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Memories of Brinscall, nr.
Chorley, Lancs. UK - by Dora Beaver
Grandfather was the first Surveyor Withnell Urban District Council had. He died
when he was 35 yeas old. My Grandma said he got cold that turned to pneumonia
when he was supervising the building of the Gas Works on the Canal Bank,
Withnell Fold. He drew the plans for the Gas Works.
1904 my Father was 10 years old. They lived at 'Hill Side' near the Cricket
field, the Methodist Manse was next door. My Grandmother had four children and
they had to leave 'Hillside' because it was the 'Surveyors House'. So she bought
a shop lower down the village. She died when she was 83, so had the Shop all
those years. Sweets, tobacco, Newspapers and most other things. The Railway
Bridge ran over the road a little further down and Whittle Confectionery Shop
was next door. On the other side of the Road was Benson's Shoe Shop, the
Hardressers shop is there now and the Post Office was in the front part of
Benson's House. A little further up the road, next to the 'Bull' Public house,
there was an approach up to the Railway Station on each side of the bridge and
Fred Hull had a grocery shop on the corner of 'Lodge Bank' for many years.
Aunty lived on 'Lodge Bank' for some years and I remember swimming across the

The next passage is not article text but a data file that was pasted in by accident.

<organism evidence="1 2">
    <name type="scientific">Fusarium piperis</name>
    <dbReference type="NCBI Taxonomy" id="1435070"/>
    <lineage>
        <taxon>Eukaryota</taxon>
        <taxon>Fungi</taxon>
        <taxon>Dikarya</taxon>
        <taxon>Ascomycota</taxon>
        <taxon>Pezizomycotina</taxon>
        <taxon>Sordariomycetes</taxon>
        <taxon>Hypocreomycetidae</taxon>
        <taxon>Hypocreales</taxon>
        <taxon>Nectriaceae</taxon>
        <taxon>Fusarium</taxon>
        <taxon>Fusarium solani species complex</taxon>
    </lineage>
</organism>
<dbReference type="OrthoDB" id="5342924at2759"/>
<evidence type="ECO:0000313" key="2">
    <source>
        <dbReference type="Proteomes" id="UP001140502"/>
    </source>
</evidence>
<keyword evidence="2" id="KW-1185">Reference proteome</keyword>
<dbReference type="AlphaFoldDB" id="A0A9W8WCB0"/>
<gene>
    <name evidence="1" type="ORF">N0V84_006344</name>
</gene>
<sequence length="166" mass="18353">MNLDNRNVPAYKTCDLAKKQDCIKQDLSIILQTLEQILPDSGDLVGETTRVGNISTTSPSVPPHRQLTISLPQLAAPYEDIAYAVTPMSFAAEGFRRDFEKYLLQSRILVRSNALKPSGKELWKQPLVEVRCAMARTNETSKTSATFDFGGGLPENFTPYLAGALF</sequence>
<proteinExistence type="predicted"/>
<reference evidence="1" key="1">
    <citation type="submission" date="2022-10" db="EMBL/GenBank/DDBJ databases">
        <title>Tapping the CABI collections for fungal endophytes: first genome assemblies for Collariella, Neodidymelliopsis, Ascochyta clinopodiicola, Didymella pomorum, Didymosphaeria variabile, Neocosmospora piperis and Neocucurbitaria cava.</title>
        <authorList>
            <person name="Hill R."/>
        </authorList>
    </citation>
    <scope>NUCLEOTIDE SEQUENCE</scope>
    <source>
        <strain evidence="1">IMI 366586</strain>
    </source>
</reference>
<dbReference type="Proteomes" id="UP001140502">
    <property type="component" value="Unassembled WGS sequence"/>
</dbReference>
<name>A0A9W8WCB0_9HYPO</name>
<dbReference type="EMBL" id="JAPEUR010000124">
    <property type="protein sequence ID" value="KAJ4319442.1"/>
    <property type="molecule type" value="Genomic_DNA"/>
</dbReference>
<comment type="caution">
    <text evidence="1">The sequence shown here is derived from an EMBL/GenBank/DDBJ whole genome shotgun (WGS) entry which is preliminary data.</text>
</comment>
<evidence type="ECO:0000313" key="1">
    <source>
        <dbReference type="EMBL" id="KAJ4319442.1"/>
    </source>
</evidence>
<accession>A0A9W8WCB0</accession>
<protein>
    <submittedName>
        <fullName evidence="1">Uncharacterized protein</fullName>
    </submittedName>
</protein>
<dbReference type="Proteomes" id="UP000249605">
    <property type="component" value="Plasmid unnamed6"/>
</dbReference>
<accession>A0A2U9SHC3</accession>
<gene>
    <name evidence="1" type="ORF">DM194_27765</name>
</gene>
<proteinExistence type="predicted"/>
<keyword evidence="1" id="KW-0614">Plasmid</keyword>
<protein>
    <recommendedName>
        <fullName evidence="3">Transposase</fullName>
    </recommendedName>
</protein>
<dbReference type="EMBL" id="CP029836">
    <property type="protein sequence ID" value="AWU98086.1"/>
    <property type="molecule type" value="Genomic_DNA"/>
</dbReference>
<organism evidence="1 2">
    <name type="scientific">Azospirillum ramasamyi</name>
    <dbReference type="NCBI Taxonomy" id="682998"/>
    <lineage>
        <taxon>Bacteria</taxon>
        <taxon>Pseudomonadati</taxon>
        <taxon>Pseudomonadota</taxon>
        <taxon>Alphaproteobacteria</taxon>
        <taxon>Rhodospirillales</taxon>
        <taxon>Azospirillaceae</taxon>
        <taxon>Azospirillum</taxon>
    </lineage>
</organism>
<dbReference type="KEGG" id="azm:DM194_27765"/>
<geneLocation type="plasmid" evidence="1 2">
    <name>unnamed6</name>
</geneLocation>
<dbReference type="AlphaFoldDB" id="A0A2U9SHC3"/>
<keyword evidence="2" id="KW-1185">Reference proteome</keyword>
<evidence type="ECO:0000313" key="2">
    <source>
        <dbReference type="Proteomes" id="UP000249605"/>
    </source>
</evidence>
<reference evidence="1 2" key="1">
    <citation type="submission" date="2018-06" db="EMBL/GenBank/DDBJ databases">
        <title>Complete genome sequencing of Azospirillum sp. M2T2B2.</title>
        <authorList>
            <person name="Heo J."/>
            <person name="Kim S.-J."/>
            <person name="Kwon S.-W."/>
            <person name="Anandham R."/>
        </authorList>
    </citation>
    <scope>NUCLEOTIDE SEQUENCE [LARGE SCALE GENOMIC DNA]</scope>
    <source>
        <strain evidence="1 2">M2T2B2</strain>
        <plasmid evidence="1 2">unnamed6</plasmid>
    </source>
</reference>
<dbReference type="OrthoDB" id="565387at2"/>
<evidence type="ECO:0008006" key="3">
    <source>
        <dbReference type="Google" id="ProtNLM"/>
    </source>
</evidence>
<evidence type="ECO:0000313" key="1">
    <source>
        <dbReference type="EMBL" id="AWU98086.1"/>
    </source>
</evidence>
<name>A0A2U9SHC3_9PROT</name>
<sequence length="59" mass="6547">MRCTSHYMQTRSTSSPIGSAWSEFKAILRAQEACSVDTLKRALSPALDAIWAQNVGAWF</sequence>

Croft Lodge from one side to the other when I was ten years old.
were all good swimmers at St Pauls School in Bury Lane in those days, we always
won the swimming cup and I won the best diver's medal when I was eleven.
Father's friend Bully Barns owned the fields at he back of the Catholic Club
which was the 'Working Men's Club' and he had a huge Barn at the back of my
Grandma's House in the field, which was known as 'The Band Room' when Brinscall
had a Brass Band. We could hear them 'Oum Paping' in the living room when they
1917 my Dad hired the Band Room from Billy Barns and started to show 'Silent
Pictures' when they first started, and in 1920 he bought three shops with
houses, that came for sale at the bottom of Brinscall at the corner of Railway
Road, where the car park and the old peoples Bungalows now are.
gutted them all except the roof and outside walls and made a picture theatre out
of them - he did it all himself and the only help he had was when a friend
helped him to erect the Balcony. It took him 2 years and I remember when I was
older all the Charley Chaplin, Buster Keaton, Our Gang, Harold Loyd & Billy
Doulley Commies and all the famous Film Stars. He closed them in 1933 and took
all the seats out downstars and made it into a Dance Hall - and had dances on
Wednesday and Saturday nights and all the young people used to come from
Brinscall, Withnell, Abbey Village, Withnell Fold and as far away as Feniscowles.
He also had a printing business and did all the printing for the Villages, Hand
Bills for the Pictures, Election Addresses for would be Councillors, Concerts
and Coop Balance Sheets etc.
and Withnell had three schools - The Wesleyan School in School Lane, The St.
Pauls Church School in Bury Lane, the Catholic School in Bury Lane and a School
in Abbey Village and also one in Withnell Fold.
Wesleyan Chapel is still in School Lane and there used to a Wesleyan Chapel
across from the Pictures where the entrance to the Playing Field is.
Lukes Church - St Pauls Church and the Catholic Churches are still there, but
the Wesleyan Chapel in Abbey Village is now a Bungalow.